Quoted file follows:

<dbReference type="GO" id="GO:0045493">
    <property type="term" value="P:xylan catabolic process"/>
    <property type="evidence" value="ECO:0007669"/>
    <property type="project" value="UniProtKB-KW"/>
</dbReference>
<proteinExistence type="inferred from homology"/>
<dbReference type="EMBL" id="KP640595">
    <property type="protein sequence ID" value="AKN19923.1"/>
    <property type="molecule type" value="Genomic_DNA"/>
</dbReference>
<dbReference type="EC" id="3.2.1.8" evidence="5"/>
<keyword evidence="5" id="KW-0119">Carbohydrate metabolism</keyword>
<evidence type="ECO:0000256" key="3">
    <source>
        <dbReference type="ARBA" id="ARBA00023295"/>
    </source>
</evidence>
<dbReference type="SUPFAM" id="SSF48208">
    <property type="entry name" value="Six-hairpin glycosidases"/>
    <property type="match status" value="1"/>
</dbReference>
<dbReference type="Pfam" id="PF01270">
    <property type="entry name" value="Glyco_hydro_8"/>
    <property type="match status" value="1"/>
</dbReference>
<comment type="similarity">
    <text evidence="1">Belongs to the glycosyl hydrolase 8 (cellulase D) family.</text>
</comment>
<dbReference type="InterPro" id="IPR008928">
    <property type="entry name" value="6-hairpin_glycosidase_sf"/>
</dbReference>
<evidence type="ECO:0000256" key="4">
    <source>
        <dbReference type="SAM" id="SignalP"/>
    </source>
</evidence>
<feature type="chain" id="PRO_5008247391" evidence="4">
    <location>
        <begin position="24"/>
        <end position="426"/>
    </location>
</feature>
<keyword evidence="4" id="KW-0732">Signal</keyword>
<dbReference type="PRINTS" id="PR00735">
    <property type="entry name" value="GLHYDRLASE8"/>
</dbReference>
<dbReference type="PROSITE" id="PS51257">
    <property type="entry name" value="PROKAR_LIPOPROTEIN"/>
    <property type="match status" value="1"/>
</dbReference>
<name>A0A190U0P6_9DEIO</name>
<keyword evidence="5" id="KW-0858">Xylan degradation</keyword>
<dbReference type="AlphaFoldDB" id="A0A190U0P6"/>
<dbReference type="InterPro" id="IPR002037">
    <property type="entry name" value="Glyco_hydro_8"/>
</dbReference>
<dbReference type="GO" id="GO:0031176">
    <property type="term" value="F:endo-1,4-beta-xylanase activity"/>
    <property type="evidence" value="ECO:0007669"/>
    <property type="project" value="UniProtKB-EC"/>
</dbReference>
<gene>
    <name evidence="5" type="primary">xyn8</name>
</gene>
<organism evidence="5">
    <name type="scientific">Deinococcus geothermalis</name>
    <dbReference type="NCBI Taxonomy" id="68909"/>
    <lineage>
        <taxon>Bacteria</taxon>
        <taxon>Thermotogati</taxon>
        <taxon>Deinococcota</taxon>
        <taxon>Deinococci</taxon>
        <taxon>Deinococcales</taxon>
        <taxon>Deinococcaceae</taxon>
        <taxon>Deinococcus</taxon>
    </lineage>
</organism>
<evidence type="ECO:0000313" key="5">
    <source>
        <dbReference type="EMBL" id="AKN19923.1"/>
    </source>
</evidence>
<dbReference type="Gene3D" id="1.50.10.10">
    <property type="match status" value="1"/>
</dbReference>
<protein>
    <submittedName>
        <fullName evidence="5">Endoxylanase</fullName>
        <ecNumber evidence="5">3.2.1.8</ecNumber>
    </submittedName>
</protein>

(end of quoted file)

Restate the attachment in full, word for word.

<dbReference type="GO" id="GO:0045493">
    <property type="term" value="P:xylan catabolic process"/>
    <property type="evidence" value="ECO:0007669"/>
    <property type="project" value="UniProtKB-KW"/>
</dbReference>
<proteinExistence type="inferred from homology"/>
<dbReference type="EMBL" id="KP640595">
    <property type="protein sequence ID" value="AKN19923.1"/>
    <property type="molecule type" value="Genomic_DNA"/>
</dbReference>
<dbReference type="EC" id="3.2.1.8" evidence="5"/>
<keyword evidence="5" id="KW-0119">Carbohydrate metabolism</keyword>
<evidence type="ECO:0000256" key="3">
    <source>
        <dbReference type="ARBA" id="ARBA00023295"/>
    </source>
</evidence>
<dbReference type="SUPFAM" id="SSF48208">
    <property type="entry name" value="Six-hairpin glycosidases"/>
    <property type="match status" value="1"/>
</dbReference>
<dbReference type="Pfam" id="PF01270">
    <property type="entry name" value="Glyco_hydro_8"/>
    <property type="match status" value="1"/>
</dbReference>
<comment type="similarity">
    <text evidence="1">Belongs to the glycosyl hydrolase 8 (cellulase D) family.</text>
</comment>
<dbReference type="InterPro" id="IPR008928">
    <property type="entry name" value="6-hairpin_glycosidase_sf"/>
</dbReference>
<evidence type="ECO:0000256" key="4">
    <source>
        <dbReference type="SAM" id="SignalP"/>
    </source>
</evidence>
<feature type="chain" id="PRO_5008247391" evidence="4">
    <location>
        <begin position="24"/>
        <end position="426"/>
    </location>
</feature>
<keyword evidence="4" id="KW-0732">Signal</keyword>
<dbReference type="PRINTS" id="PR00735">
    <property type="entry name" value="GLHYDRLASE8"/>
</dbReference>
<dbReference type="PROSITE" id="PS51257">
    <property type="entry name" value="PROKAR_LIPOPROTEIN"/>
    <property type="match status" value="1"/>
</dbReference>
<name>A0A190U0P6_9DEIO</name>
<keyword evidence="5" id="KW-0858">Xylan degradation</keyword>
<dbReference type="AlphaFoldDB" id="A0A190U0P6"/>
<dbReference type="InterPro" id="IPR002037">
    <property type="entry name" value="Glyco_hydro_8"/>
</dbReference>
<dbReference type="GO" id="GO:0031176">
    <property type="term" value="F:endo-1,4-beta-xylanase activity"/>
    <property type="evidence" value="ECO:0007669"/>
    <property type="project" value="UniProtKB-EC"/>
</dbReference>
<gene>
    <name evidence="5" type="primary">xyn8</name>
</gene>
<organism evidence="5">
    <name type="scientific">Deinococcus geothermalis</name>
    <dbReference type="NCBI Taxonomy" id="68909"/>
    <lineage>
        <taxon>Bacteria</taxon>
        <taxon>Thermotogati</taxon>
        <taxon>Deinococcota</taxon>
        <taxon>Deinococci</taxon>
        <taxon>Deinococcales</taxon>
        <taxon>Deinococcaceae</taxon>
        <taxon>Deinococcus</taxon>
    </lineage>
</organism>
<evidence type="ECO:0000313" key="5">
    <source>
        <dbReference type="EMBL" id="AKN19923.1"/>
    </source>
</evidence>
<dbReference type="Gene3D" id="1.50.10.10">
    <property type="match status" value="1"/>
</dbReference>
<protein>
    <submittedName>
        <fullName evidence="5">Endoxylanase</fullName>
        <ecNumber evidence="5">3.2.1.8</ecNumber>
    </submittedName>
</protein>